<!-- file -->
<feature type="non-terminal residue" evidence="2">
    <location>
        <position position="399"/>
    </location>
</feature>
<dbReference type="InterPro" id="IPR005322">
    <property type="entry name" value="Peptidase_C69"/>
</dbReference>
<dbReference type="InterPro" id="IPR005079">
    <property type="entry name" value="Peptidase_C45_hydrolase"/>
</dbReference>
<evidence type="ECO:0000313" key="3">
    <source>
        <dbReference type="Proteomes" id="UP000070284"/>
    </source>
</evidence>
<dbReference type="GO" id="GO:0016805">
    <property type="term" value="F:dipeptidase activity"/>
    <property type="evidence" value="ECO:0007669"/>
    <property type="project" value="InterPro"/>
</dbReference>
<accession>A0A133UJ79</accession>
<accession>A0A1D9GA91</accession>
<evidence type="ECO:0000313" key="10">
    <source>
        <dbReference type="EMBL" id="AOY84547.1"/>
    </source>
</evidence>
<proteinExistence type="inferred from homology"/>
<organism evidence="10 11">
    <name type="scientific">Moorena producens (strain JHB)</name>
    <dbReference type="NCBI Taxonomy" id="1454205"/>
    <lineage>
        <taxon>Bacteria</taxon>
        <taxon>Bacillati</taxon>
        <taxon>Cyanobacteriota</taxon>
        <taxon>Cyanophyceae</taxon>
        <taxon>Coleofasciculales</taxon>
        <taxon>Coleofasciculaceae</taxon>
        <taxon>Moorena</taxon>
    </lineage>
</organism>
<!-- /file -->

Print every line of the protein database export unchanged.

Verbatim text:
<feature type="non-terminal residue" evidence="2">
    <location>
        <position position="399"/>
    </location>
</feature>
<dbReference type="InterPro" id="IPR005322">
    <property type="entry name" value="Peptidase_C69"/>
</dbReference>
<dbReference type="InterPro" id="IPR005079">
    <property type="entry name" value="Peptidase_C45_hydrolase"/>
</dbReference>
<evidence type="ECO:0000313" key="3">
    <source>
        <dbReference type="Proteomes" id="UP000070284"/>
    </source>
</evidence>
<dbReference type="GO" id="GO:0016805">
    <property type="term" value="F:dipeptidase activity"/>
    <property type="evidence" value="ECO:0007669"/>
    <property type="project" value="InterPro"/>
</dbReference>
<accession>A0A133UJ79</accession>
<accession>A0A1D9GA91</accession>
<evidence type="ECO:0000313" key="10">
    <source>
        <dbReference type="EMBL" id="AOY84547.1"/>
    </source>
</evidence>
<proteinExistence type="inferred from homology"/>
<organism evidence="10 11">
    <name type="scientific">Moorena producens (strain JHB)</name>
    <dbReference type="NCBI Taxonomy" id="1454205"/>
    <lineage>
        <taxon>Bacteria</taxon>
        <taxon>Bacillati</taxon>
        <taxon>Cyanobacteriota</taxon>
        <taxon>Cyanophyceae</taxon>
        <taxon>Coleofasciculales</taxon>
        <taxon>Coleofasciculaceae</taxon>
        <taxon>Moorena</taxon>
    </lineage>
</organism>